The company opened a pilot plant in Redcar in January and things are “going well”, according to company founder Cyndi Rhoades.
She is hopeful that we could see garments made from her fabrics beginning to pop up on the High Street within five years with recycled clothing fibres potentially becoming commonplace not too long afterwards.
Could be common in a decade
“In ten years I hope that we’re well on our way to a shift where a high percentage of what is being produced is made out of used textiles,” Ms Rhoades said.
“For a long time, there wasn’t an imperative to [recycle clothing]. But there has been a big shift in the past five or ten years and now we have a ‘perfect storm’ of factors making it more prevalent than ever,” she said.
The storm-inducing variables include public pressure to go green, a concern that resources may soon start to run out and Covid-19’s exposure of just how fragile global supply chains are – making local waste a valuable commodity.
A green fashion revolution is by no means a certainty, however. The new techniques being developed are generally still works in progress and it remains to be seen whether they commercially viable on a significant scale.
Still early days
Even H&M is dipping its toe into the market gently, with just the one product before deciding whether to expand its range of recycled clothing.
“The Conscious Exclusive range gives our designers a chance to experiment with new exciting materials, such as Circulose and throughout the years many of these have later been adapted into our regular collections…We can see our customers are increasingly interested in sustainability,” an H&M spokesperson said.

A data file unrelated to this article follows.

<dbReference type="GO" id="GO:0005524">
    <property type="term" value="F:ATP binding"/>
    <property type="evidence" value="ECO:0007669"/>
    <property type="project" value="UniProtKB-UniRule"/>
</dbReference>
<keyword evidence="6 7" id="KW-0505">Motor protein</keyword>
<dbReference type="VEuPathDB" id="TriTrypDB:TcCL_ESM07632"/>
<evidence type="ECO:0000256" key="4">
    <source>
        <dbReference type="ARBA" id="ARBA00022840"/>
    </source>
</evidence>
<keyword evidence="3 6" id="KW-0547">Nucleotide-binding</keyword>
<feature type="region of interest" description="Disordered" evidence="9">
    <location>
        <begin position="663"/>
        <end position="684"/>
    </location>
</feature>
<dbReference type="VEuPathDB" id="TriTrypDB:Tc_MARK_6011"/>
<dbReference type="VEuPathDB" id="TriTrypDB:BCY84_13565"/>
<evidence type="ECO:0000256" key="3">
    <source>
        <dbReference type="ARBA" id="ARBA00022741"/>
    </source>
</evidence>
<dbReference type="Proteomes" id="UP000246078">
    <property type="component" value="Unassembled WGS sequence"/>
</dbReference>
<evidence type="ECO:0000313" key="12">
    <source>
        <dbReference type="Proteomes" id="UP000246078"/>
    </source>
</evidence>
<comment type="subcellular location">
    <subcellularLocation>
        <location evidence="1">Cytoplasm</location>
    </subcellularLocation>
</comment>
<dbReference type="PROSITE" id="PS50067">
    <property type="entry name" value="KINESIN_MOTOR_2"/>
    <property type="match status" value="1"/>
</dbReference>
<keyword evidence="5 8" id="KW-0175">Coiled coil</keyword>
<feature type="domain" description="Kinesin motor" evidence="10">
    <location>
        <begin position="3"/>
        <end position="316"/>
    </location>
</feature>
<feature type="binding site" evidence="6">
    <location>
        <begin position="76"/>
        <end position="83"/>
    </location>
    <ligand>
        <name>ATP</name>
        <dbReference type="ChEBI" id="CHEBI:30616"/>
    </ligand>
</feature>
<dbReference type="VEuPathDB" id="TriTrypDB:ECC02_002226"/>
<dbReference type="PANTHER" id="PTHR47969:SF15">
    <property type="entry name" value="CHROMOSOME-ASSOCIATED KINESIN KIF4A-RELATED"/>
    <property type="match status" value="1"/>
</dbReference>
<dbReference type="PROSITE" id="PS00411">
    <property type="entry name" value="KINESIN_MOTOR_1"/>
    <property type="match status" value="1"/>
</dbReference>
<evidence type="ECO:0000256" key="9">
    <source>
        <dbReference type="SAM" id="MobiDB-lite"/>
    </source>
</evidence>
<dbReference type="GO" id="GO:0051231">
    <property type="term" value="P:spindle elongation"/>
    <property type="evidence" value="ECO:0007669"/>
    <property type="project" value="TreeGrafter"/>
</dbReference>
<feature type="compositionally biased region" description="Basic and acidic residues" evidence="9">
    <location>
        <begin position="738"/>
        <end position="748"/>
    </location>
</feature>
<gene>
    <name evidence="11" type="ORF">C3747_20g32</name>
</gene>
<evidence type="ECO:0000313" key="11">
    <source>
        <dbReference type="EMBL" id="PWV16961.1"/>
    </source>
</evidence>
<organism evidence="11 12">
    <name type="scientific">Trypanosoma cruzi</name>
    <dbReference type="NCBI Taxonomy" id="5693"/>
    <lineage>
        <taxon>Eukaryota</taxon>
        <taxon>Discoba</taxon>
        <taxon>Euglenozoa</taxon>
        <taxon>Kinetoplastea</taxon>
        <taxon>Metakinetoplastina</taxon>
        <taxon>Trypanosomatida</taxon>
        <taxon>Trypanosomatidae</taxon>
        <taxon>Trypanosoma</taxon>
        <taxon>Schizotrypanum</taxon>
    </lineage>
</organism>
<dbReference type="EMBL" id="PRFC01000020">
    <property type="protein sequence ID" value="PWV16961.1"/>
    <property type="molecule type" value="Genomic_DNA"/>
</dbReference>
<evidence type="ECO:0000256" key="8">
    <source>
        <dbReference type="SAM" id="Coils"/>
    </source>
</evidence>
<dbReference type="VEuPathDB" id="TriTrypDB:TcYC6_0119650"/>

The retailer won’t give any sales figures for any individual product although it is understood the dress is selling well.
But while it is impossible to predict with certainty, the tide towards truly sustainable clothing appears unstoppable. This suggests it’s only a matter of time before the necessary technology and policy breakthroughs occur and recycling hits the fashion mainstream, experts say.
“What H&M is doing potentially has a very high probability of disrupting the current model. This could actually lead to significant change within the industry and in terms of consumers attitude towards fashion,” Dr Sumner said.
“It’s got all the ingredients to say that there’s something very interesting that’s going to happen here,” he said.